Vasospasm in traumatic brain injury
Given the large societal burden from morbidity and mortality associated with traumatic brain injury (TBI), this disease entity has been the focus of extensive research over the past decades. Since primary injury in TBI is preventable whereas secondary injury is treatable, most of the research effort has been targeted at identifying factors that contribute to secondary injury and ways to minimize their deleterious effects. Whether post-traumatic vasospasm is one such factor is open for debate. Although radiological or anatomical vasospasm following head injury has been repeatedly demonstrated using various diagnostic techniques, its clinical significance is still under investigation. At the present time, no proven treatment regimen aimed specifically at decreasing the potential detrimental effects of post-traumatic vasospasm exists. Although calcium channel blockers have shown some promise in decreasing death or severe disability in those with traumatic subarachnoid haemorrhage, whether their mechanism is by minimizing vasospasm is open to speculation. Therefore, currently, vigilant diagnostic surveillance, including serial head CT’s and the prevention of secondary brain damage due to hypotension, hypoxia, and intracranial hypertension, may be more cost effective than attempting to minimize post-traumatic vasospasm.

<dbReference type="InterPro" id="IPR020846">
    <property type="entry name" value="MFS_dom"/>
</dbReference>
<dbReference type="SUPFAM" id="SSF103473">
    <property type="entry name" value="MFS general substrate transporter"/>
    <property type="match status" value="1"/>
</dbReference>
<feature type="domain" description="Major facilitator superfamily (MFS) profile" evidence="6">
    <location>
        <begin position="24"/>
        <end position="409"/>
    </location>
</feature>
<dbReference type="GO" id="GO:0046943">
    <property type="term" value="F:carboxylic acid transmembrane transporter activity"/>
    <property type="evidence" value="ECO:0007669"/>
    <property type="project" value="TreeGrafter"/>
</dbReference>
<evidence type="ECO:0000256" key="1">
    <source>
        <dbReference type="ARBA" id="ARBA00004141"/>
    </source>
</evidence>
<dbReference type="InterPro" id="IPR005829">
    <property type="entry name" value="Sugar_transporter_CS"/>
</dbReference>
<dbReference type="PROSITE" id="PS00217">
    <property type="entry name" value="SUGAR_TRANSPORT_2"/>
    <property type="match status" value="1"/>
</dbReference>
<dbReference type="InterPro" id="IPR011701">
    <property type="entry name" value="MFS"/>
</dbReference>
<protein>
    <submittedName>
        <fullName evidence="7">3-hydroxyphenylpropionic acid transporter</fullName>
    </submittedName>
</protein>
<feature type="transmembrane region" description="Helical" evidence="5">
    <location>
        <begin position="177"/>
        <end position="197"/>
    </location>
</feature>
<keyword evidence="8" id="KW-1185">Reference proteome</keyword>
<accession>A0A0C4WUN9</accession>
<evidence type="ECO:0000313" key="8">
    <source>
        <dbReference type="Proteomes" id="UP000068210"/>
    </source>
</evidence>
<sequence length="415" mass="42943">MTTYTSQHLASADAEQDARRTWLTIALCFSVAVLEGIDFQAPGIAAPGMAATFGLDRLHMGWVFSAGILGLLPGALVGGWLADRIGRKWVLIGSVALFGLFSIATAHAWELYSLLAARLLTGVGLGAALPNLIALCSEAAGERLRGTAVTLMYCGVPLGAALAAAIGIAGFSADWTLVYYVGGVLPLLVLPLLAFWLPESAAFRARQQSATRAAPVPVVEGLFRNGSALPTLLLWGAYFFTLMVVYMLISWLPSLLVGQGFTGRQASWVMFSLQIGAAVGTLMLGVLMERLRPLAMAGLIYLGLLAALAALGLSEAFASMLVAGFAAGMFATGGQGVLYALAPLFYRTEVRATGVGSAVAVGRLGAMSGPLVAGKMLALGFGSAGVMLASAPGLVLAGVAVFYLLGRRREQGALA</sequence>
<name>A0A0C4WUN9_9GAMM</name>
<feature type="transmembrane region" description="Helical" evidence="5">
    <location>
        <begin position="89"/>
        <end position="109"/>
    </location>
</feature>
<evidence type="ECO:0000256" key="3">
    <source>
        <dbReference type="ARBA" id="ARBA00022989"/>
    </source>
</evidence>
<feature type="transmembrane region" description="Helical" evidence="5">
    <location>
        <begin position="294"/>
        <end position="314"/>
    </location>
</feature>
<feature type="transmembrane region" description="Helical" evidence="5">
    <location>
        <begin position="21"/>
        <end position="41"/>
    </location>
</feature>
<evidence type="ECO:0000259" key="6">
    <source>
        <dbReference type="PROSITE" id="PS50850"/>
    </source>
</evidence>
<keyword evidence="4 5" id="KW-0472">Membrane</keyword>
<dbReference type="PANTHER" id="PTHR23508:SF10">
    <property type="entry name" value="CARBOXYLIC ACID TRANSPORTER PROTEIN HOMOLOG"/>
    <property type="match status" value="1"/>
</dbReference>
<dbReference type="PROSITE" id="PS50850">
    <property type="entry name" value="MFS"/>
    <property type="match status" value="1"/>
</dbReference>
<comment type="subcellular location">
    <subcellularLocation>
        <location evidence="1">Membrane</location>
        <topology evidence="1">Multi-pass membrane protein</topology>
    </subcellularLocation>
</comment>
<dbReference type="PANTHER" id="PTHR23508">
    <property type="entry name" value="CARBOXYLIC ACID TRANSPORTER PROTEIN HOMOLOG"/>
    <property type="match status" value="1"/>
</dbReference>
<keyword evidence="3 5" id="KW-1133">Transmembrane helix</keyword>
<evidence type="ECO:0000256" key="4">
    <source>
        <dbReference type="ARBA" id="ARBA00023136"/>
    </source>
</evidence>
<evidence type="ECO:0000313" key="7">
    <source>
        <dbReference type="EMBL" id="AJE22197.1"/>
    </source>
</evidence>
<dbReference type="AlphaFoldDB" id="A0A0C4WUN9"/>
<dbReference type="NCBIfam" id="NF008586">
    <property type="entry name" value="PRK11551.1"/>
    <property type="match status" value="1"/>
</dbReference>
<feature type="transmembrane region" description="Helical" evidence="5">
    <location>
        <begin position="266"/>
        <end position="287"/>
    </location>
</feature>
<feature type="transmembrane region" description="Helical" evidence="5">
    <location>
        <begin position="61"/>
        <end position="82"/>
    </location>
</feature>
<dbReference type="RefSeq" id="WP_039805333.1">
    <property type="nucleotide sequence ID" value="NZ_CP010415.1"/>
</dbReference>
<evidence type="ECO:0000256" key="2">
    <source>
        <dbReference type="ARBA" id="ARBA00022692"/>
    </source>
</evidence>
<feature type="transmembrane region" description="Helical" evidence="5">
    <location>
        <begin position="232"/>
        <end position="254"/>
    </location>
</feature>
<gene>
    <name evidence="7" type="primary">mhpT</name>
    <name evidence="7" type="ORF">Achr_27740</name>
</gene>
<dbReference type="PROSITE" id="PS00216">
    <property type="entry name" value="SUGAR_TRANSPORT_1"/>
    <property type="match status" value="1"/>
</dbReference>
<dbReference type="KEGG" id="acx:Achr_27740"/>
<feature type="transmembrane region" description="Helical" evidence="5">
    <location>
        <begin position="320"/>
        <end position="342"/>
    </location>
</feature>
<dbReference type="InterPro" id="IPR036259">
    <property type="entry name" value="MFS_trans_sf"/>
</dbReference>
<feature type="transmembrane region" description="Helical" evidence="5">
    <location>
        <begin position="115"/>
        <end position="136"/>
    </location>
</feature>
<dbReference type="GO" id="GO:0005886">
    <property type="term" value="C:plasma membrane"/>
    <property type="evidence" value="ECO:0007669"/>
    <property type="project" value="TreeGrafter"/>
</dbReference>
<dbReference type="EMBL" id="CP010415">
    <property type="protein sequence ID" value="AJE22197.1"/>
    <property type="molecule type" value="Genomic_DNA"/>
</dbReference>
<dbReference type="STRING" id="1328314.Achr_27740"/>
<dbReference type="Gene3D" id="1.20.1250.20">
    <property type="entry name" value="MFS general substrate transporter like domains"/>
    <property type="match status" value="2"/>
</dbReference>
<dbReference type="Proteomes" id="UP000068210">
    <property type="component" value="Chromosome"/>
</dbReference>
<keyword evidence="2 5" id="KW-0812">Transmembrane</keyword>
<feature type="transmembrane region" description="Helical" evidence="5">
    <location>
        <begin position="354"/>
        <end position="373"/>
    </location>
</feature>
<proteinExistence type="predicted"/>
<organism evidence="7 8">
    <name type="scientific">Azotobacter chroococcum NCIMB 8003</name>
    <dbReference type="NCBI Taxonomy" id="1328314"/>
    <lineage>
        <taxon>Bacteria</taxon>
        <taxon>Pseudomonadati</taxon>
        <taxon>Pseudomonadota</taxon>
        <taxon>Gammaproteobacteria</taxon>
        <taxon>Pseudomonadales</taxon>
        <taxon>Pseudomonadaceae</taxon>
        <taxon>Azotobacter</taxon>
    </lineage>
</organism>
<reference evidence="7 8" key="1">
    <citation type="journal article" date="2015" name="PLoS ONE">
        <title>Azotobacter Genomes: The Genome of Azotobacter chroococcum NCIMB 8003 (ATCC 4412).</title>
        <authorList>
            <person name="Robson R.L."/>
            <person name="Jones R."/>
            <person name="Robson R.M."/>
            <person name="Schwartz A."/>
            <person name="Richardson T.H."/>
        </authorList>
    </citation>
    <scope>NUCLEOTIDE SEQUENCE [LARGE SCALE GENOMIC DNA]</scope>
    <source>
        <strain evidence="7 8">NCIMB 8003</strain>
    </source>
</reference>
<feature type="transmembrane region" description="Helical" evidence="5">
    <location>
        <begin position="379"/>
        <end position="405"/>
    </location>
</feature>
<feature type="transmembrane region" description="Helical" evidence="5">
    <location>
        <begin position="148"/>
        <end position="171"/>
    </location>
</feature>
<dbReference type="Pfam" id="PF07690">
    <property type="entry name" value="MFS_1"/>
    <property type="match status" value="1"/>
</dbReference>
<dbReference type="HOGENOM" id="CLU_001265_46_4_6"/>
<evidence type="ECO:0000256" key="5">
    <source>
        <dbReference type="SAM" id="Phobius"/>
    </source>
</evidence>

KeywordsTraumatic subarachnoid haemorrhage cerebral vasospasm
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